NOSB paper

This paper was written as part of the 2003 Alaska Ocean Sciences Bowl high school competition. The conclusions in this report are solely those of the student authors.

The Development of the Alaskan Ginseng Industry in Hyder, Alaska

Authors

Jan Tomsen
Andrew Mew
Steven Wilson
Caroline Schultz
Kelsey Alexander

 

Team Mad Mad Mad Mollusks

Chugiak High School
PO Box 770218
Eagle River, AK 99577


Chugiak team photo

Abstract

The purpose of this paper is to propose a plan for developing and maintaining a sustainable economic resource in the town of Hyder, Alaska. The solution comes though the growth, harvest, drying, packaging, and shipment of the plant Opolopanax horridus, or Alaskan ginseng. This spiny shrub, also known as Devil's Club, is a valuable and plentiful resource. The medicinal uses of horridus have long been utilized by American Indians, and have contributed greatly to relieving the symptoms of fevers, stomach ailments, coughs, colds, tuberculosis, as well as various other diseases.

The plan will be implemented in a variety of ways allotting for seasonal and regional differences. Several different showcase goods will be provided, including teas, tonics, and other health supplements to various locations via separate shipping companies around the world. A new cooperative system will be established in Hyder, which splits the workloads, and profits, of the industry, among all members of the cooperative.

Additionally, the ginseng can be grown, harvested, and packaged in the economically challenged town of Hyder, where unemployment is rampant and optimal climatic conditions prevail. The ideal weather, terrain, road, and the Alaska Marine Highway access, all contribute to making Hyder a perfect setting for a revolutionary industry for Alaskan ginseng.

Hyder, Alaska

Set on the outermost fringes of the Alaskan Panhandle lies a town torn by it's own diminishing value as a settlement and conflicted over the community's very nationality. This town is Hyder, Alaska. Often deemed the "friendliest ghost town in Alaska," this burg may soon become a phantom - a shadow of a happier, more forgiving yesteryear. As the rest of the nation's communities grow, Hyder has seen only a bitter collapse as its mineral deposits have slowly given way to nothingness. Hyder's once abundant fisheries have declined, now resting at only a fraction of what they once were.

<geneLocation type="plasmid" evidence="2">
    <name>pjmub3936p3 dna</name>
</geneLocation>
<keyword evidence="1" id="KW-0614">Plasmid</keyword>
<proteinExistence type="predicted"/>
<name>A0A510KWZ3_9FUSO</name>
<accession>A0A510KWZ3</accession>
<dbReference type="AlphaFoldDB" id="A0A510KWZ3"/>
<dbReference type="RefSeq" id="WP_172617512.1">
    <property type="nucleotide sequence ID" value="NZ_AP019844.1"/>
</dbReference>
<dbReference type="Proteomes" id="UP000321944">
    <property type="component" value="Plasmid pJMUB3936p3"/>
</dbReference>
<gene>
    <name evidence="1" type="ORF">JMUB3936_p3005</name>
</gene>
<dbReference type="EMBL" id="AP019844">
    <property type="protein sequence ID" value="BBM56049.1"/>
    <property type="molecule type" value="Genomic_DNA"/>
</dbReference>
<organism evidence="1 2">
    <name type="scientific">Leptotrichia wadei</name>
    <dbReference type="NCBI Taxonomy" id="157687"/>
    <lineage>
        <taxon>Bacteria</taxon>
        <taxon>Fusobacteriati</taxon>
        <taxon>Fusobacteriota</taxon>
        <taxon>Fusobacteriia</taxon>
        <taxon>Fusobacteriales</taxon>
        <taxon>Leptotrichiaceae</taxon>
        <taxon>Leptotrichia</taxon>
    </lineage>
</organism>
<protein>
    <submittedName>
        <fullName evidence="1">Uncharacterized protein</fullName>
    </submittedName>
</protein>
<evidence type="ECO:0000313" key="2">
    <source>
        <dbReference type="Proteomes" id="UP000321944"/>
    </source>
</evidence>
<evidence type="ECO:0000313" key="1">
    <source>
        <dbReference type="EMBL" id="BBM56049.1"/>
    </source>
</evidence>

The town of Hyder is the only currently existing settlement in southeast Alaska south of Skagway that is directly connected to the North American highway system. In spite of it's accessibility, Hyder lacks the economic base absolutely crucial to survival in today's American economy. With an unemployment rate of 46%, this town is in desperate need of an economic jump start.

Location

The town of Hyder lies at the northern most tip of the Portland Canal. A 70 mile long fjord, the Portland Canal extends northward from the Portland Inlet which empties into the Pacific Ocean. The majority of the canal is used as a physical border between the United States and Canada. The U.S.-Canadian border slants northeast just to the south of Hyder, placing it just feet inside of the United States. Hyder is only 2 miles from the larger Canadian town of Stewart where most of Hyder's residents work and conduct business.

The town itself lies at 55.9° north latitude by 130.0° west longitude, placing it just 75 strait line miles from Ketchikan across the Misty Fjords National Monument Wilderness. The Salmon River runs into the Portland Canal from the north, placing Hyder on a small peninsula jutting into the canal.

Climate

Located within the maritime climate zone, Hyder enjoys relatively mild weather in comparison to the rest of the state. Hyder's temperature ranges from an average around negative 6.7° Celsius (19.9° F.) in January to a July average of 16.1° C. (60.9° F.). While the temperature drops below freezing, Hyder's deep water port remains ice free year round. Often cloudy, Hyder, receives an average of only 3.8 hours of sunshine during January. The skies clear to a degree for the summer months, making the June sunlight per day time around 6 hours.

Precipitation for Hyder is fairly significant. Each year, Hyder receives an aggregate rainfall of 100 to 150 cm. per year. Each year the aggregate snowfall for the region is roughly 420 to 440 cm. These conditions are favorable for the verdant forests of the region—most importantly the Tongass National Forest. The mild temperatures and relative dampness of the region make for a good habitat for lush low lying foliage and old growth evergreens alike.